Heriot, By Margaret Mahy

A young wizard grows up
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The Independent Culture

Justly described as the queen of children's fiction, Margaret Mahy – now 73 – is still the most arresting guide to the upside-down world awaiting any child starting their journey towards becoming a teenager.

Rather than describing this process realistically, she uses fantasy to get across what adolescence is really about, transcending the limitations of the here and now into something timeless and without national boundaries.

Her young characters sometimes experience the changes occurring within them by growing to recognise aspects of their former selves as ghosts, or in dreams. Looking into mirrors, they do not always see the same face gazing back. Forces threatening them are taken on by their own, newly adult, powers.

Previous novels have gradually introduced a parallel imaginary universe. But Heriot is set from the first in the fantasy town of Diamond, a place of magicians, corrupt knights and troubled kings, threatened by armies outside and enemies within. With so much to get used to in this unfamiliar environment, there is some risk of congestion in the opening chapters.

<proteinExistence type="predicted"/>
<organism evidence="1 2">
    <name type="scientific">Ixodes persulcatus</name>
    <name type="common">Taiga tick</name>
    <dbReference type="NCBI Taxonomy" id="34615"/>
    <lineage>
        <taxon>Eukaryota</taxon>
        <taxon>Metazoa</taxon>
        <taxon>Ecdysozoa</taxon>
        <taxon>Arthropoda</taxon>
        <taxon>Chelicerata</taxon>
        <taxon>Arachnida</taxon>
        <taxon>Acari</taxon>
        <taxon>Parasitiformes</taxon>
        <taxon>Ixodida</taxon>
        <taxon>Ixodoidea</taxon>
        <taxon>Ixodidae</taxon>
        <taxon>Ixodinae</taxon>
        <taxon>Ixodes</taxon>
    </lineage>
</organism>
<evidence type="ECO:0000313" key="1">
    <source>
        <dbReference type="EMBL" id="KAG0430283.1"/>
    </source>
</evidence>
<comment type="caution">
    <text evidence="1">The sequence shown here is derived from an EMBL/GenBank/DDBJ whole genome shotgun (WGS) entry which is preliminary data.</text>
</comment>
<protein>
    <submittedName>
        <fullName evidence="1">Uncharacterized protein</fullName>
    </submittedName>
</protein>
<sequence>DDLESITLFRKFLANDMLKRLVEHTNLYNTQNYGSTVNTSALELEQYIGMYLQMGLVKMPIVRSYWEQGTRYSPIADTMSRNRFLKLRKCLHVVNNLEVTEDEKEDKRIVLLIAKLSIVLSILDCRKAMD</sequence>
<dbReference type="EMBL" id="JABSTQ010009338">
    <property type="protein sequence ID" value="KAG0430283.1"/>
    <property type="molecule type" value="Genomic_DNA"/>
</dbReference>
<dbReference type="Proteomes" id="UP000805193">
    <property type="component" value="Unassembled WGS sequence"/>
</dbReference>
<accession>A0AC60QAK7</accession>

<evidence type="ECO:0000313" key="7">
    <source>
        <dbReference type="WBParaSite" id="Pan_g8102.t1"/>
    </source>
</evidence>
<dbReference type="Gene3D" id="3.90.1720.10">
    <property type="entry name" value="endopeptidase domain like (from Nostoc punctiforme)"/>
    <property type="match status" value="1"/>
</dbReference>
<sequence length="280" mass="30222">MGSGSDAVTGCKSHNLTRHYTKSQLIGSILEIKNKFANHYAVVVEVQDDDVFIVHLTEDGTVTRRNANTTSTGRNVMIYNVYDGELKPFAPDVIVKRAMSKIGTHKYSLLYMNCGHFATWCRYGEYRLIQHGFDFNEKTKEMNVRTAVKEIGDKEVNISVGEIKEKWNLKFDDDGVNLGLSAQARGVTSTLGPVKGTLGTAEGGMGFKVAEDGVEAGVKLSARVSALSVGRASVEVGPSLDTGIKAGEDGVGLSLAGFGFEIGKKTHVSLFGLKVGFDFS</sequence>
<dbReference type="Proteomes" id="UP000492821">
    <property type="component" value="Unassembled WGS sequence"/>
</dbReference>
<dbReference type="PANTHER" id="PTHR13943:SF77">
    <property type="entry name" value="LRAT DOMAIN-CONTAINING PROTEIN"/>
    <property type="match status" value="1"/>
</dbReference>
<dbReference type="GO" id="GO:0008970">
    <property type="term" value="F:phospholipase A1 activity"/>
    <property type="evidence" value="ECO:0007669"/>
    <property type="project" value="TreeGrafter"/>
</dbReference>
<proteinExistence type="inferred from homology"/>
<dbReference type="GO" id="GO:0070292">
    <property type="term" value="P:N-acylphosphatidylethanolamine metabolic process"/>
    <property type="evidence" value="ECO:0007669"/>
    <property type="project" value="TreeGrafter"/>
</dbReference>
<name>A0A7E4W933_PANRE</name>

But as Heriot, the young wizard, learns how to survive his adversaries, the narrative steadies before extending into a memorable climax. He has to risk becoming something of a monster himself in order to defeat the monstrous evil around him. He also has to convince others that fighting for peace is a nobler venture than returning to the brutal conquests of old.

Most crucially, he must resolve the split sides of his personality, represented by two different characters, bringing them into one whole. This he does, not least through the agency of Cayley, the junior street fighter rescued by him who later on most gratifyingly reveals herself as an attractive girl. Their growing love affair and its sweet consummation should surely please readers of all ages. But it is still a hard-won fulfillment, with betrayal, imprisonment and threats of worse cruelties before Heriot and Cayley are allowed to claim their maturity and start their new life.

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